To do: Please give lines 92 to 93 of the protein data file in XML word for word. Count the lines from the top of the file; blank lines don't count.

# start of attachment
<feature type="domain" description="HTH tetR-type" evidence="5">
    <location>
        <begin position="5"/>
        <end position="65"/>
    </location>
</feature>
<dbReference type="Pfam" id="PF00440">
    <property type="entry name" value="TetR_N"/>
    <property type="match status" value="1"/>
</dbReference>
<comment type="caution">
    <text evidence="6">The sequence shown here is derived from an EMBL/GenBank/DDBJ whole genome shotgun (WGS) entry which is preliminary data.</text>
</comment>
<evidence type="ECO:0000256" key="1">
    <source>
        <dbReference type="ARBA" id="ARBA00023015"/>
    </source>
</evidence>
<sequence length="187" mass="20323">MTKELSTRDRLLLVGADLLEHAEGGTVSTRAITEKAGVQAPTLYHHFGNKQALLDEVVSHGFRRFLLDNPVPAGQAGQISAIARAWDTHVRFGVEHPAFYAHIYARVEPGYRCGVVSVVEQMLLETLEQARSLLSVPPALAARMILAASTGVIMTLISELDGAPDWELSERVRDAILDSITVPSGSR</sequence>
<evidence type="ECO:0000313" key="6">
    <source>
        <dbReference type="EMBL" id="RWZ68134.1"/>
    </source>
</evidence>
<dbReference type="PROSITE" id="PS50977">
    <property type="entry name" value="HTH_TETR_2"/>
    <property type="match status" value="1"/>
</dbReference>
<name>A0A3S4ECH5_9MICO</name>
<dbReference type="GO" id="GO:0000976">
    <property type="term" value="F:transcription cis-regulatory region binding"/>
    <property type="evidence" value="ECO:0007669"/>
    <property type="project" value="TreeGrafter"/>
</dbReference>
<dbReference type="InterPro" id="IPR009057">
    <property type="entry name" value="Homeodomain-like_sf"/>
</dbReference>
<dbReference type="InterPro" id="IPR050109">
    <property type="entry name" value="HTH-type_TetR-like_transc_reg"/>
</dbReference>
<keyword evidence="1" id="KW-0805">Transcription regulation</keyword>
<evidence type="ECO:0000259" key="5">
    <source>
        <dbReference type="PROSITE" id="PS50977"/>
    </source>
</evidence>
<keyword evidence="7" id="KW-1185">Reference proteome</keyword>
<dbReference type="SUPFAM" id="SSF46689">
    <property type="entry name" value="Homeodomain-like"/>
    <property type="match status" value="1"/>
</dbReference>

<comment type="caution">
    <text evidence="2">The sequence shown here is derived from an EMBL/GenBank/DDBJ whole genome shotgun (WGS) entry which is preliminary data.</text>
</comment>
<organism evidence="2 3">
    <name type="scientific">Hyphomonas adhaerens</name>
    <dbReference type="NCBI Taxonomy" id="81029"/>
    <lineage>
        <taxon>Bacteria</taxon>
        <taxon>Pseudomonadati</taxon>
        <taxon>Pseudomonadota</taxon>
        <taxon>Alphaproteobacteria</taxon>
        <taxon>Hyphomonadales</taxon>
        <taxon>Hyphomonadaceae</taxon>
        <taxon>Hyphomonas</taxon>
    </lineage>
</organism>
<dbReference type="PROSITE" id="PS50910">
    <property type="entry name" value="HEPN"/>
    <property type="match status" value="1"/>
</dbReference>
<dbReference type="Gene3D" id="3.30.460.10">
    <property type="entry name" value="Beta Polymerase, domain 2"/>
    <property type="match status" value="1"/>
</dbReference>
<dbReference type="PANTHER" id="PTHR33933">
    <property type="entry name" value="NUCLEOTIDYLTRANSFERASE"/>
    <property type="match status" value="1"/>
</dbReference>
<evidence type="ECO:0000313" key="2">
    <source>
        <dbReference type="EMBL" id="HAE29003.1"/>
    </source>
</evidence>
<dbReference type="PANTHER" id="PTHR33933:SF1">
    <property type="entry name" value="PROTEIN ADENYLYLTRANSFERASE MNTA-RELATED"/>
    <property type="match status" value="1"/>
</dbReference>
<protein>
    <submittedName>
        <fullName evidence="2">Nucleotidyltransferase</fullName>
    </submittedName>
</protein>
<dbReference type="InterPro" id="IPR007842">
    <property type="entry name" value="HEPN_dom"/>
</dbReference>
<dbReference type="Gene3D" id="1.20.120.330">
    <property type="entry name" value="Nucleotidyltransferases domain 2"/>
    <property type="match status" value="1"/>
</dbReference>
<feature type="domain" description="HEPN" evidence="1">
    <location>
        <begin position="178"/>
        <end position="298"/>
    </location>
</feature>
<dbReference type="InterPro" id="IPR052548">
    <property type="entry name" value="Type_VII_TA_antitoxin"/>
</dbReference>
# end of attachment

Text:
    </submittedName>
</protein>